On Aug 13, 2011, at 3:40 PM, Greg Stark wrote: > It does kind of seem like your numbers indicate we're missing part of > the picture though. The idea with the clock sweep algorithm is that > you keep approximately 1/nth of the buffers with each of the n values. > If we're allowing nearly all the buffers to reach a reference count of > 5 then you're right that we've lost any information about which > buffers have been referenced most recently.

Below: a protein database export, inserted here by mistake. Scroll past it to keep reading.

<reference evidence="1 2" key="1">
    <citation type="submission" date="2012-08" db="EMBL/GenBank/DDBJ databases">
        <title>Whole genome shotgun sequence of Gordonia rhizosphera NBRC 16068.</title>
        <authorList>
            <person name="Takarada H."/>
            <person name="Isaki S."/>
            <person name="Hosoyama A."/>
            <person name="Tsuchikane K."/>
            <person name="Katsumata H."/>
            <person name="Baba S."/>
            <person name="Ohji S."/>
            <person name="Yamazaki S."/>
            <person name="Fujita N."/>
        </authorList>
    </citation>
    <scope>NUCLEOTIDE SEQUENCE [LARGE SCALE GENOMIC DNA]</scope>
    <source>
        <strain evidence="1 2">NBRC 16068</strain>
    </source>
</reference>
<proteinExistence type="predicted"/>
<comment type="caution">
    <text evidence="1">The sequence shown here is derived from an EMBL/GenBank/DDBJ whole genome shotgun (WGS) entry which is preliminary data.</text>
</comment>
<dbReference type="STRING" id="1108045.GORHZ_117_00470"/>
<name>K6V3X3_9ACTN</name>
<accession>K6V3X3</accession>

One possible missing piece here is that OS clock-sweeps depend on the clock hand to both increment and decrement the usage count. The hardware sets a bit any time a page is accessed; as the clock sweeps in increases usage count if the bit is set and decreases it if it's clear. I believe someone else in the thread suggested this, and I definitely think it's worth an experiment. Presumably this would also ease some lock contention issues. There is another piece that might be relevant... many (most?) OSes keep multiple lists of pages. FreeBSD for example contains these page lists (http://www.freebsd.org/doc/en/articles/vm-design/article.html). Full description follows, but I think the biggest take-away is that there is a difference in how pages are handled once they are no longer active based on whither the page is dirty or not. Active: These pages are actively in use and are not currently under consideration for eviction. This is roughy equivalent to all of our buffers with a usage count of 5. When an active page's usage count drops to it's minimum value, it will get unmapped from process space and moved to one of two queues: Inactive: DIRTY pages that are eligible for eviction once they've been written out. Cache: CLEAN pages that may be immediately reclaimed Free: A small set of pages that are basically the tail of the Cache list. The OS *must* maintain some pages on this list to support memory needed during interrupt handling. The size of this list is typically kept very small, and I'm not sure if non-interrupt processing will pull from this list. It's important to note that the OS can pull a page back out of the Inactive and Cache lists back into Active very cheaply. I think there are two interesting points here. First: after a page has been determined to no longer be in active use it goes into inactive or cache based on whether it's dirty. ISTM that allows for much better scheduling of the flushing of dirty pages. That said; I'm not sure how much that would help us due to checkpoint requirements. Second: AFAIK only the Active list has a clock sweep. I believe the others are LRU (the mentioned URL refers to them as queues). I believe this works well because if a page faults it just needs to be removed from whichever queue it is in, added to the Active queue, and mapped back into process space. -- Jim C. Nasby, Database Architect j...@nasby.net 512.569.9461 (cell) http://jim.nasby.net -- Sent via pgsql-hackers mailing list (email@example.com) To make changes to your subscription: http://www.postgresql.org/mailpref/pgsql-hackers